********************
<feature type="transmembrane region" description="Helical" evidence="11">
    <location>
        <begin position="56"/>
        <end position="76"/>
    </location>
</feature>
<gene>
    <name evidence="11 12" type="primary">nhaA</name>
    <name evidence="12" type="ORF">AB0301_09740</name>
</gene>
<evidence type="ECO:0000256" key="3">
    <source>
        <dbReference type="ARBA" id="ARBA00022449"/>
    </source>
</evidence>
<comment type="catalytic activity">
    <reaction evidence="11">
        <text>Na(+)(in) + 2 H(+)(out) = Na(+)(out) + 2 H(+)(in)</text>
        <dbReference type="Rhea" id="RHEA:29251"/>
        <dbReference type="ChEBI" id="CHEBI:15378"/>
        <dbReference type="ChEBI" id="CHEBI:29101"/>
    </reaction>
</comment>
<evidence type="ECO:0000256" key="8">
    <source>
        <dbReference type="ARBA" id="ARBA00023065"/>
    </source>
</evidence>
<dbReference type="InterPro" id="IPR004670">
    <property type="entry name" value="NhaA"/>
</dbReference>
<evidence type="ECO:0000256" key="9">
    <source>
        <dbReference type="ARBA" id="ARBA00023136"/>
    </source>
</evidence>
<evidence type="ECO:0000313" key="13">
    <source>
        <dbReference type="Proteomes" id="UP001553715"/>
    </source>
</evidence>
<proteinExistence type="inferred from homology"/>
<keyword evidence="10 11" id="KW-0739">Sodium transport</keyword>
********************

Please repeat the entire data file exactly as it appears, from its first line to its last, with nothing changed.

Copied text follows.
<feature type="transmembrane region" description="Helical" evidence="11">
    <location>
        <begin position="56"/>
        <end position="76"/>
    </location>
</feature>
<gene>
    <name evidence="11 12" type="primary">nhaA</name>
    <name evidence="12" type="ORF">AB0301_09740</name>
</gene>
<evidence type="ECO:0000256" key="3">
    <source>
        <dbReference type="ARBA" id="ARBA00022449"/>
    </source>
</evidence>
<comment type="catalytic activity">
    <reaction evidence="11">
        <text>Na(+)(in) + 2 H(+)(out) = Na(+)(out) + 2 H(+)(in)</text>
        <dbReference type="Rhea" id="RHEA:29251"/>
        <dbReference type="ChEBI" id="CHEBI:15378"/>
        <dbReference type="ChEBI" id="CHEBI:29101"/>
    </reaction>
</comment>
<evidence type="ECO:0000256" key="8">
    <source>
        <dbReference type="ARBA" id="ARBA00023065"/>
    </source>
</evidence>
<dbReference type="InterPro" id="IPR004670">
    <property type="entry name" value="NhaA"/>
</dbReference>
<evidence type="ECO:0000256" key="9">
    <source>
        <dbReference type="ARBA" id="ARBA00023136"/>
    </source>
</evidence>
<evidence type="ECO:0000313" key="13">
    <source>
        <dbReference type="Proteomes" id="UP001553715"/>
    </source>
</evidence>
<proteinExistence type="inferred from homology"/>
<keyword evidence="10 11" id="KW-0739">Sodium transport</keyword>